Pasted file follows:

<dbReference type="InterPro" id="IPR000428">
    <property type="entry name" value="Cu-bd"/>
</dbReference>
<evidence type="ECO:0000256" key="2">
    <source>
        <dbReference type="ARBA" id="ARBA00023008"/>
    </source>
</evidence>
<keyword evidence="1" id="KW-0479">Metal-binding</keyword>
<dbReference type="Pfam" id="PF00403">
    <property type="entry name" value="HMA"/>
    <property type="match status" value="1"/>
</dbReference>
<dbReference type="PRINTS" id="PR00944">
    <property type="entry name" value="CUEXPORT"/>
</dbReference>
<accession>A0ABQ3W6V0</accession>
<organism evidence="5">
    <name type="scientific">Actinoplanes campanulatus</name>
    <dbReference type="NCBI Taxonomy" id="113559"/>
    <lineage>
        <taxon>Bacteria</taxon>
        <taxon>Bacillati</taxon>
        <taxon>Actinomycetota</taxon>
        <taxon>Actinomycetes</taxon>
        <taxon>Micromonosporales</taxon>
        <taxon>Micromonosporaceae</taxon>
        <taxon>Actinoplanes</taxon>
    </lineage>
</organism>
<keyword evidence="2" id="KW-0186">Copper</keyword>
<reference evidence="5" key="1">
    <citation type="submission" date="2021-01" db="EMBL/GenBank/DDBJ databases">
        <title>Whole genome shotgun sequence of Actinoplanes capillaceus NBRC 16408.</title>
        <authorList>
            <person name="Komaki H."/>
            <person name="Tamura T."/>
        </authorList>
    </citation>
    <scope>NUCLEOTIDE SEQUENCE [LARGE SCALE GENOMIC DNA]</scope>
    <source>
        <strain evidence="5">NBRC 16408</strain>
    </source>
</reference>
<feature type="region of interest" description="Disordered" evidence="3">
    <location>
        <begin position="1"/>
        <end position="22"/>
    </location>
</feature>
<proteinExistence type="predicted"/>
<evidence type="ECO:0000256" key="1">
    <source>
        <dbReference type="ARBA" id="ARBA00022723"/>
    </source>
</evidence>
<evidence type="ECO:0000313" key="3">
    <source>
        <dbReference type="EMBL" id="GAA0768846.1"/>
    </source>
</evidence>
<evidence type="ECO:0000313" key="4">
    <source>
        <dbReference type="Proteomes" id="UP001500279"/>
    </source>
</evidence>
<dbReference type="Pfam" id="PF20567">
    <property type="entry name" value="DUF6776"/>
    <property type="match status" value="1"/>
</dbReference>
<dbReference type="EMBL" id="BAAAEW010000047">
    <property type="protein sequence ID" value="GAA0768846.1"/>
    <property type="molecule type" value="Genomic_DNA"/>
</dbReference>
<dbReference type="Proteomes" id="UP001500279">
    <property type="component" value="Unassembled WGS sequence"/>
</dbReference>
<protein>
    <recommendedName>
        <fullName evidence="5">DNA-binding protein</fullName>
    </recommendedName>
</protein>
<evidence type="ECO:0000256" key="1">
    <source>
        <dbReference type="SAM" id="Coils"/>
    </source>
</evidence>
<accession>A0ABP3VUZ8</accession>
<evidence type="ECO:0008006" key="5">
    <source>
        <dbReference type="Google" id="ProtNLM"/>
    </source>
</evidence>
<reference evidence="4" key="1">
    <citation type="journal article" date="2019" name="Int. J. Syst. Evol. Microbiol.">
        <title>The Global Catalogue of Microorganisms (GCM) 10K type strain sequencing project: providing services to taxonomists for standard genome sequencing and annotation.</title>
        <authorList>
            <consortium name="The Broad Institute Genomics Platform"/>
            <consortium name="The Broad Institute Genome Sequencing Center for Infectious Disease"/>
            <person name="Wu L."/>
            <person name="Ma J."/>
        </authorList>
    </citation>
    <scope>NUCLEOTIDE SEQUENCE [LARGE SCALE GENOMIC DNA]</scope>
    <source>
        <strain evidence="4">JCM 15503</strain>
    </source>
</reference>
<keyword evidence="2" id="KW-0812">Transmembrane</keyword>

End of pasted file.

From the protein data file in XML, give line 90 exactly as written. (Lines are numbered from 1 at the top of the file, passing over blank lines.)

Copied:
    <source>